Overwhelming anxiety about becoming a mum

(12 Posts)
Firsttimemummy17 Tue 25-Oct-16 08:37:38

Hi all, I'm new to Mumsnet but in need of some support.

I'm now overdue by 8 days and have had a very easy and enjoyable pregnancy. However, I all of a sudden feel overwhelmed with anxiety and doubt about becoming a first time mum.

I'm terrified I won't cope, that I regret the choice to have children and I feel terrible. I just want to cry from the minute I wake up.

I have a supportive partner and family but just don't want to tell them how bad I really feel.

Will this last forever? Is having a baby that bad?

LilyRose16 Tue 25-Oct-16 08:51:41

Trust me, it is completely normal to feel like this right before you give birth. my midwife asked me a week before I gave birth if I was feeling anxious yet, I said no I feel fine. A few days later it hit me and I couldn't stop worrying.

As this is your first baby, there is no way of knowing what it will be like. I remember really worrying that I wouldn't know what to do, and smart ass comments from friends/family didn't help. Things like "oh you better sleep now as you'll never sleep again" etc. Not very helpful! It really and truly isn't that bad. My DD is 7 months now and the best thing that ever happened me. I also didn't get that overwhelming love that most people talk about when she was born. That took a couple of days to kick in, I think I was in shock that id just had a baby. But the love kicked in and being a mum is literally the most amazing thing in the world, I can't even describe it.

So please don't worry, your feelings are more normal than you think. It is a very overwhelming time and the fact you are 8 days over isn't helping! From someone who was in your shoes a few months ago - you will be fine and before you know it your baby will be all grown up! flowers

MrsWooster Tue 25-Oct-16 08:55:19

It is perfectly normal... it is a massive change in your life and no anxiety would mean you had underestimated the gravity of the situation! This feeling of terror is a sign that you apppreciate the hugeness of things. There WILL be times you feel like you cant cope but you will. Try and tell those around you- chances are they are bricking it too and you can hold hands and face the absolutely mindblowing next few days, weeks, years. Good luck.

SpecialStains Tue 25-Oct-16 09:04:10

I was a bit anxious before the birth.

I love having my newborn far more than I thought I would. It's a love that's grown over the last 10weeks though, I didn't want to hold him for a while after the birth and didn't feel an overwhelming rush of love for him immediately, but I now think he's wonderful.

I've been lucky he's been an easy baby. Everyone made all the comments about sleepless nights, no social life etc. I do get up in the night with him and I am a little tired, but it's not awful and I've never had more friends and family come to visit!

The really important thing is to put very little pressure on yourself to do things a certain way or to be a particular sort of parent. I was never going to be a co-sleeping, baby wearing kind of Mum. Oh yes I am!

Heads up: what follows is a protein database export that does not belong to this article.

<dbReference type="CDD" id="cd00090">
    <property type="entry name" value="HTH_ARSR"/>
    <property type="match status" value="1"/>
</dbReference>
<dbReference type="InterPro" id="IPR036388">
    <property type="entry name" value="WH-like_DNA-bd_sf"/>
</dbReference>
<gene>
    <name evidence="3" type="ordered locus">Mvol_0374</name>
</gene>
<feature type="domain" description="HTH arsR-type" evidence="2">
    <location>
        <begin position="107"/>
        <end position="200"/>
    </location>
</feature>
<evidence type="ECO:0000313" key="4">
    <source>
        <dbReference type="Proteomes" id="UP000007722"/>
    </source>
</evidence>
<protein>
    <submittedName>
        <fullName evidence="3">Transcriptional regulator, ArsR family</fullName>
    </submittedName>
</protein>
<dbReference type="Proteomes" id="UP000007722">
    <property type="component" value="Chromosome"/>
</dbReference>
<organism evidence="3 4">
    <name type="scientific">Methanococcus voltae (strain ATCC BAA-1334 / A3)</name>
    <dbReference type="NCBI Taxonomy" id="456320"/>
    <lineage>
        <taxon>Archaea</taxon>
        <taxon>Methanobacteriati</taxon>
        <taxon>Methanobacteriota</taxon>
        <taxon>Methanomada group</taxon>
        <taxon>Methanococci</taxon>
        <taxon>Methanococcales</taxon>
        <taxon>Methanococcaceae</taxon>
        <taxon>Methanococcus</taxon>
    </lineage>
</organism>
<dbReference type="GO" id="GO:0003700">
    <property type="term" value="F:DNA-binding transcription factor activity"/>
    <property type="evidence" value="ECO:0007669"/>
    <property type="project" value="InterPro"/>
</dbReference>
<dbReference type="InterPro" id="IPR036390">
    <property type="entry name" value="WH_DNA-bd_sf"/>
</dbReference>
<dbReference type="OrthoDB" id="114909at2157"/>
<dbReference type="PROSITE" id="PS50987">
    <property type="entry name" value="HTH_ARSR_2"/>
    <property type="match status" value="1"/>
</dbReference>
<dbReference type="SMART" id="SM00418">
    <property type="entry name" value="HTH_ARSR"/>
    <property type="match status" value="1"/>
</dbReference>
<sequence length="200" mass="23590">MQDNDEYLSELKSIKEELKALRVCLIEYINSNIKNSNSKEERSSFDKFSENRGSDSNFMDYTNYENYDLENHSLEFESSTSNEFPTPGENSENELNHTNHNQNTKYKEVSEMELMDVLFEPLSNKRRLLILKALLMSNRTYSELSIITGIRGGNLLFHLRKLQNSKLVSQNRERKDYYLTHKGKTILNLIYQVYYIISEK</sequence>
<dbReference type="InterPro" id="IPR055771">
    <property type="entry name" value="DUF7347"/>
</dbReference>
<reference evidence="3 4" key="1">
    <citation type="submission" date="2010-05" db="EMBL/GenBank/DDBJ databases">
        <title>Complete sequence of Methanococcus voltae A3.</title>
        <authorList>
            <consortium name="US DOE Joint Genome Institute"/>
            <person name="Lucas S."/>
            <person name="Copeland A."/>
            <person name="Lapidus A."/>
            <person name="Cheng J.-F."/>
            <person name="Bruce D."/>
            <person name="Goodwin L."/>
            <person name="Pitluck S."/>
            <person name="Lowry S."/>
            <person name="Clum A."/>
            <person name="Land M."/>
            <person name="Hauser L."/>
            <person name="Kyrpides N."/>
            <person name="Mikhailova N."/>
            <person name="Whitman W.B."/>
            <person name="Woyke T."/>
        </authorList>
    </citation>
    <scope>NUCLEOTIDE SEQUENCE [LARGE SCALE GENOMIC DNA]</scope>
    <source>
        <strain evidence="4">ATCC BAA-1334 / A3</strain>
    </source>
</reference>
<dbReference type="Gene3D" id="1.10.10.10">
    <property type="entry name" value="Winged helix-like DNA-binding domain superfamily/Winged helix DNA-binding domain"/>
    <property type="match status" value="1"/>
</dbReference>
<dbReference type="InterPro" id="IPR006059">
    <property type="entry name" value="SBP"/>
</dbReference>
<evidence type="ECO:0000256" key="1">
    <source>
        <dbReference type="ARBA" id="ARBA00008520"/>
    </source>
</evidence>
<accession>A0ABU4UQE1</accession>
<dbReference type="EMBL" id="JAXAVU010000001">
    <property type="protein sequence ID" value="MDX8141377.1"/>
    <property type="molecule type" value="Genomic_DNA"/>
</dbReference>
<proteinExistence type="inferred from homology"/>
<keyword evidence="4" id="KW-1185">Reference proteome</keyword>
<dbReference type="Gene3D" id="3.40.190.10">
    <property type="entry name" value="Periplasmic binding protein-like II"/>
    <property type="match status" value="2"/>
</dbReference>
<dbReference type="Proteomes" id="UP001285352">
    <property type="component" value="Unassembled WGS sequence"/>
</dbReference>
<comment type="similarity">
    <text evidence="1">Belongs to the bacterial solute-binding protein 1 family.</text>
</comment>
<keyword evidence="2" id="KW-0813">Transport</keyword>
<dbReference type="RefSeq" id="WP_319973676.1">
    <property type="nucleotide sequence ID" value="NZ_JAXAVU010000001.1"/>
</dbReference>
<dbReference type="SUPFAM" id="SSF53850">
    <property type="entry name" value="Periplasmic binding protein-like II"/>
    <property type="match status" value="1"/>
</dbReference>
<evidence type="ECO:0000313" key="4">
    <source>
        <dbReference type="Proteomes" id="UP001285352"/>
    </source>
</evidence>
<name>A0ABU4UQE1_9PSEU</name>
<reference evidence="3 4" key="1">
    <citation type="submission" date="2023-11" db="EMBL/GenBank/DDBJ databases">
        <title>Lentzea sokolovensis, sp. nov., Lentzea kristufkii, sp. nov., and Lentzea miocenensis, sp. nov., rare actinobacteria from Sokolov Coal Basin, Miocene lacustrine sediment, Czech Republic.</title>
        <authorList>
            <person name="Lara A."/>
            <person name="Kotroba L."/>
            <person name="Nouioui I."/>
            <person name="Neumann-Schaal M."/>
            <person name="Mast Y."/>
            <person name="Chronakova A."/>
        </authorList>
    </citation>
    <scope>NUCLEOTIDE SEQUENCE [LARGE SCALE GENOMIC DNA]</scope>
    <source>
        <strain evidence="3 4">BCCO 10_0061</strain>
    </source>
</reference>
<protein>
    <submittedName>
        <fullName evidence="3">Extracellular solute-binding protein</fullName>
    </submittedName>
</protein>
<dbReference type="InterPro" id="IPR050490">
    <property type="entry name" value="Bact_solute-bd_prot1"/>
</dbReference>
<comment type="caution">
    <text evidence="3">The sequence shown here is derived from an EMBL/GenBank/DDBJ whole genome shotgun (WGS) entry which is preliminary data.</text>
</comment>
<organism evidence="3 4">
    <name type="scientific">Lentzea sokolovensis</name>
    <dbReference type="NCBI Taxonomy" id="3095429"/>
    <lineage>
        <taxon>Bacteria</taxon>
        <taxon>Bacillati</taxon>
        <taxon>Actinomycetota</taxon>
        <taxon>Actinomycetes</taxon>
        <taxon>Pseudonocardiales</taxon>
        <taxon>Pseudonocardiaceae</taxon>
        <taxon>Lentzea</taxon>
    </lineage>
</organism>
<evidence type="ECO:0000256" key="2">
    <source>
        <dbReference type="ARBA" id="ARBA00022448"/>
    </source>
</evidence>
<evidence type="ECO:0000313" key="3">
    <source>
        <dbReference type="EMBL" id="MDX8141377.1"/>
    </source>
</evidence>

Any problems once baby is here, make sure you tell your midwife. Mine was fantastic.

Wolfiefan Tue 25-Oct-16 09:10:54

Please chat to your midwife. These feelings are not rational but are anxiety issues. You do need to be honest with those around you. You need help now but also someone to keep an eye that this doesn't become PND.
And no. Being a parent is absolutely not bad. Or I wouldn't have done it twice! It will be tiring and at times stressful but it will also be joyful and rewarding. You will cope but always ask for help if you need it. (Friend visited me once when DD was tiny and got baby thrust at her so I could wee in peace! DS was a fussy baby so DH made my lunch before going off to work in the early weeks. Little things help.!)

Firsttimemummy17 Tue 25-Oct-16 10:09:17

Thanks for your lovely replies they have gone some way to make me feel better.

I'm not sure why everything you read about pregnancy is all glowing and positive and then everything about the next stage seems all doom and gloom!

I've convinced myself that I will end up with a colicky baby or one who screams all the time and I feel utterly unprepared with how to deal with that. But hey, I guess you learn! It's also hard not knowing what life will look like once baby is here and how it will fit in with our relationship etc. I guess it's a fear of the unknown!

rememberpurpleronnie Tue 25-Oct-16 10:12:57

This really annoyed me during pregnancy- everyone is very keen to tell you about the negatives and comments like 'sleep now because you won't for the next ten years' are not only mean, but inaccurate! For me the reality of having a baby was significantly better than what I had been warned about (same with labour!) - so I would ignore the doom and gloomers and focus on the excitement of meeting your baby.